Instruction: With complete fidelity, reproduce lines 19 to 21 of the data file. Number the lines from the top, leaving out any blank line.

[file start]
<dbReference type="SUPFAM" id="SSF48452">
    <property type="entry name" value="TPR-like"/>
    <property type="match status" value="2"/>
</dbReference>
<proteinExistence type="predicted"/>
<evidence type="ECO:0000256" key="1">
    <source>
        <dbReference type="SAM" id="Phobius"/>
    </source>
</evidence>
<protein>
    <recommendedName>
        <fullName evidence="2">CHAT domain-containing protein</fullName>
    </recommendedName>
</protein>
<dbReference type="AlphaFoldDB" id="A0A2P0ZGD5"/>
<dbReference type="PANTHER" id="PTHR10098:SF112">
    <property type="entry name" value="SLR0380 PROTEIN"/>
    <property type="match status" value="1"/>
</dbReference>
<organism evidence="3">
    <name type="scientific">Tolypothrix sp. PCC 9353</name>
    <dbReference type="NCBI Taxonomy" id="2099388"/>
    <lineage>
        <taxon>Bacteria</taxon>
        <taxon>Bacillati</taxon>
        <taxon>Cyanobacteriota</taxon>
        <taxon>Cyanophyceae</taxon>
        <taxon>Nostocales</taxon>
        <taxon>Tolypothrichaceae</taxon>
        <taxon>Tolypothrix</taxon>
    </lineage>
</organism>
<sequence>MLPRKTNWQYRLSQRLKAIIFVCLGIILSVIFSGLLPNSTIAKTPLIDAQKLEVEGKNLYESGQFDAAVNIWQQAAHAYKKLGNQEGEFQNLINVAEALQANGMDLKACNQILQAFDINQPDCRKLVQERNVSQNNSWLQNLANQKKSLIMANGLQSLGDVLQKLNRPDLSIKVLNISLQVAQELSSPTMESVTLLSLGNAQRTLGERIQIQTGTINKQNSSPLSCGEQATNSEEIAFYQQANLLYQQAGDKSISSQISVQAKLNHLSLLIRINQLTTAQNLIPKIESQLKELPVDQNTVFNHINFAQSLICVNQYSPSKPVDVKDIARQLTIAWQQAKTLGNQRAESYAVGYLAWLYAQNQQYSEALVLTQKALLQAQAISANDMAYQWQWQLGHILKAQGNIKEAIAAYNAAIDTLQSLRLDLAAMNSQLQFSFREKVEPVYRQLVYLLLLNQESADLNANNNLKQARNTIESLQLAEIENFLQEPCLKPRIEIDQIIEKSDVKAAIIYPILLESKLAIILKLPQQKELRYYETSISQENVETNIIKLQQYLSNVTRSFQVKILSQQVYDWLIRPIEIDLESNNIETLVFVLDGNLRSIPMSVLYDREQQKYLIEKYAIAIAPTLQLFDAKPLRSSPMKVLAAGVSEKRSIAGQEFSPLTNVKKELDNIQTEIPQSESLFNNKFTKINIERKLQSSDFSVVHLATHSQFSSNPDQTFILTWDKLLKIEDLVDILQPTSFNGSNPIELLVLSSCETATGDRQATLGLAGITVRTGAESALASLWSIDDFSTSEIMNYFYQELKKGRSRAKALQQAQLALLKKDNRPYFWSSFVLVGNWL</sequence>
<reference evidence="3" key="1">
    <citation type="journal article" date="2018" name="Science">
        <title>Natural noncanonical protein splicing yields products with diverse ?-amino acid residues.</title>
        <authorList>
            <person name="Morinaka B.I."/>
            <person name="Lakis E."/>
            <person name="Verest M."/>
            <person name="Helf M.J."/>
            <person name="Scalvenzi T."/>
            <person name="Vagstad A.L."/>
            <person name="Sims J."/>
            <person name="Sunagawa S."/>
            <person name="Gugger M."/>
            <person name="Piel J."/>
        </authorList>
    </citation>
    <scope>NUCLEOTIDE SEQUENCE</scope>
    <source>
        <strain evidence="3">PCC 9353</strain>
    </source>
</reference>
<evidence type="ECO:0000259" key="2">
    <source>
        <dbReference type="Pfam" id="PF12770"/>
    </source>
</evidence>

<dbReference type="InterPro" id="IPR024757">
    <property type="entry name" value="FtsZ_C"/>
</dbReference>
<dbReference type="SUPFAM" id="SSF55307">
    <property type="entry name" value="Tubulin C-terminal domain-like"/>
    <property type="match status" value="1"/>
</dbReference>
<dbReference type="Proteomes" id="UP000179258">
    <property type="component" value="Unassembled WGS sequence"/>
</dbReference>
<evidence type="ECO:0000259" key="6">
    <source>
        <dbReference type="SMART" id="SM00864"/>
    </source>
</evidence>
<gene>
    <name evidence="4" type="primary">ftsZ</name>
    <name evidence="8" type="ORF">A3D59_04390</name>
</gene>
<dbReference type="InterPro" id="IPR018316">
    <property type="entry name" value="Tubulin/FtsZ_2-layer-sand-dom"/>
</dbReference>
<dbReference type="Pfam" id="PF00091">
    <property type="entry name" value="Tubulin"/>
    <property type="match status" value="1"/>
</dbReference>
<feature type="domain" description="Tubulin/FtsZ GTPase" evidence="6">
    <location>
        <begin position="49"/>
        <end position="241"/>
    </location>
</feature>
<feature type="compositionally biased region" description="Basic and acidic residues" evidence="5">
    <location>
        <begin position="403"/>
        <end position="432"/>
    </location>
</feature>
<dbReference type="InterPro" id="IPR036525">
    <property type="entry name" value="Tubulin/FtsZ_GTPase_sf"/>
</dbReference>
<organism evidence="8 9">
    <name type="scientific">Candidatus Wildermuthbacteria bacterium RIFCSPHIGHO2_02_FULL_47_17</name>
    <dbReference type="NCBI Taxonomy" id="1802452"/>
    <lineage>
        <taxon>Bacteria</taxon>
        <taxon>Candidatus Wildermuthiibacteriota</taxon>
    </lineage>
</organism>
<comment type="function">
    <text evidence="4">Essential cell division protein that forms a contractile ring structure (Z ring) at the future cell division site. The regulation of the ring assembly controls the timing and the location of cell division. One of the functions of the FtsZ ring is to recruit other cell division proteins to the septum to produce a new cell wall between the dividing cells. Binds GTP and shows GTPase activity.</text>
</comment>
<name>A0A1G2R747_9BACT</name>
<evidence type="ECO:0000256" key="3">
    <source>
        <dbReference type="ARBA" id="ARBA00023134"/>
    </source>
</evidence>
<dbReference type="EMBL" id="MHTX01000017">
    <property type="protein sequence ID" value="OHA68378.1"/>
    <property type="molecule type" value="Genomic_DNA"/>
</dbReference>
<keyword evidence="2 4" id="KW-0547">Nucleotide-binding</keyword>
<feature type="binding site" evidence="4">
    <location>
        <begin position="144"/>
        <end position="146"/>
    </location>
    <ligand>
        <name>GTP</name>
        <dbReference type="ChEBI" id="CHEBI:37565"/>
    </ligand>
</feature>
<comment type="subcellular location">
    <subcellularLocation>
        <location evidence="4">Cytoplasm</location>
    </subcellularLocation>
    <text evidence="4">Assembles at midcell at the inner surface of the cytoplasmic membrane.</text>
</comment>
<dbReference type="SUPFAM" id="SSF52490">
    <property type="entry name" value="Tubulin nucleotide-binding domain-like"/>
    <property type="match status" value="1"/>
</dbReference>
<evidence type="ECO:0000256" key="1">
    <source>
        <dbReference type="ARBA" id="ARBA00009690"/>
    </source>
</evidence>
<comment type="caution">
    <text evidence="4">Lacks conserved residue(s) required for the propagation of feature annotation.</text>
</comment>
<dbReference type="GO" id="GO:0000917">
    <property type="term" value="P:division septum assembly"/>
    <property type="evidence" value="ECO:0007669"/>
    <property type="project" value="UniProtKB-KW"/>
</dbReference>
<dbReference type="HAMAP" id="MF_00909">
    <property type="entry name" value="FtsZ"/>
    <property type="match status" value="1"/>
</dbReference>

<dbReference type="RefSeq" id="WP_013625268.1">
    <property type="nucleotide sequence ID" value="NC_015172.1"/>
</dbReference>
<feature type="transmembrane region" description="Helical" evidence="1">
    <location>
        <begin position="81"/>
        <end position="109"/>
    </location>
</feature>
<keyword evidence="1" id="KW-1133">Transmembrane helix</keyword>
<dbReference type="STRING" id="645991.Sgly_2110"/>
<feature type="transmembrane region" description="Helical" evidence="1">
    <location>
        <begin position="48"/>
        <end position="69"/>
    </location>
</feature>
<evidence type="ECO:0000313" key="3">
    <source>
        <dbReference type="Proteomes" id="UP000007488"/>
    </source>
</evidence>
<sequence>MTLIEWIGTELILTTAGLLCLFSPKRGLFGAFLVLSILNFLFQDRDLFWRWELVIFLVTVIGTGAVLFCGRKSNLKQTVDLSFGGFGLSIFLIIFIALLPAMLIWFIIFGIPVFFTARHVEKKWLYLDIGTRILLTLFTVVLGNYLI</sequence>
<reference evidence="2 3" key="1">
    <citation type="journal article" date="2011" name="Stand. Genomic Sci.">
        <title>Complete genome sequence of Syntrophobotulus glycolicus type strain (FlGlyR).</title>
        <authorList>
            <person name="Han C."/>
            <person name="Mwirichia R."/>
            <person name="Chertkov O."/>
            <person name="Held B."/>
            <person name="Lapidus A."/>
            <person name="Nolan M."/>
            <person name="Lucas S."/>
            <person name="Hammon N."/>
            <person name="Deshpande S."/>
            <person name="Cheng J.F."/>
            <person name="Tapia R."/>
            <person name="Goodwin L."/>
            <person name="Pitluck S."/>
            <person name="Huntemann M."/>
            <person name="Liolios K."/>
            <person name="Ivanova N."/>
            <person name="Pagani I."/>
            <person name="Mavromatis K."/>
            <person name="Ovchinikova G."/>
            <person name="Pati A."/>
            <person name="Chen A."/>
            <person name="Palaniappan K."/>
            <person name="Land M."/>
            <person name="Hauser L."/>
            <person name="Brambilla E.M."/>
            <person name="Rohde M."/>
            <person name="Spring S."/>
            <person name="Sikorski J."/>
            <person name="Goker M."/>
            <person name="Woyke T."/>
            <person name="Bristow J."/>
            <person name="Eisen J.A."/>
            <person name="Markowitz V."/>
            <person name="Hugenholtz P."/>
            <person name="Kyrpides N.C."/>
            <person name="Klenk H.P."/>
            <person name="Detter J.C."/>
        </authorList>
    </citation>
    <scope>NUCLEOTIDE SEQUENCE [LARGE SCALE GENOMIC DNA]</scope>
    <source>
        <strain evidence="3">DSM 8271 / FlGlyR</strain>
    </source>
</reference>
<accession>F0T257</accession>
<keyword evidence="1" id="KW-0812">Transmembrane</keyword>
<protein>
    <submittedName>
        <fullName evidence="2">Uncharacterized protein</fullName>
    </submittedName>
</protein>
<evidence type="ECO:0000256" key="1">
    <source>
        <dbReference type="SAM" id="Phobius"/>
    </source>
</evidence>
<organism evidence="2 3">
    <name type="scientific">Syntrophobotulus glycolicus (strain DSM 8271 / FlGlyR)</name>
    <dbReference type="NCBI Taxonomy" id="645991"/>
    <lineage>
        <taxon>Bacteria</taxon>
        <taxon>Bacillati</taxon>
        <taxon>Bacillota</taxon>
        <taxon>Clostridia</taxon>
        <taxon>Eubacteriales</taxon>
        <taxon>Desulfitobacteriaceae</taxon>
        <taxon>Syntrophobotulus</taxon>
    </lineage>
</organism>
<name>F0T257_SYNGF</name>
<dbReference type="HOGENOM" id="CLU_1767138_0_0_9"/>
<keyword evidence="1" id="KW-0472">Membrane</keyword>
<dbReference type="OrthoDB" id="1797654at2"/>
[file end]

    <property type="match status" value="1"/>
</dbReference>
<organism evidence="3">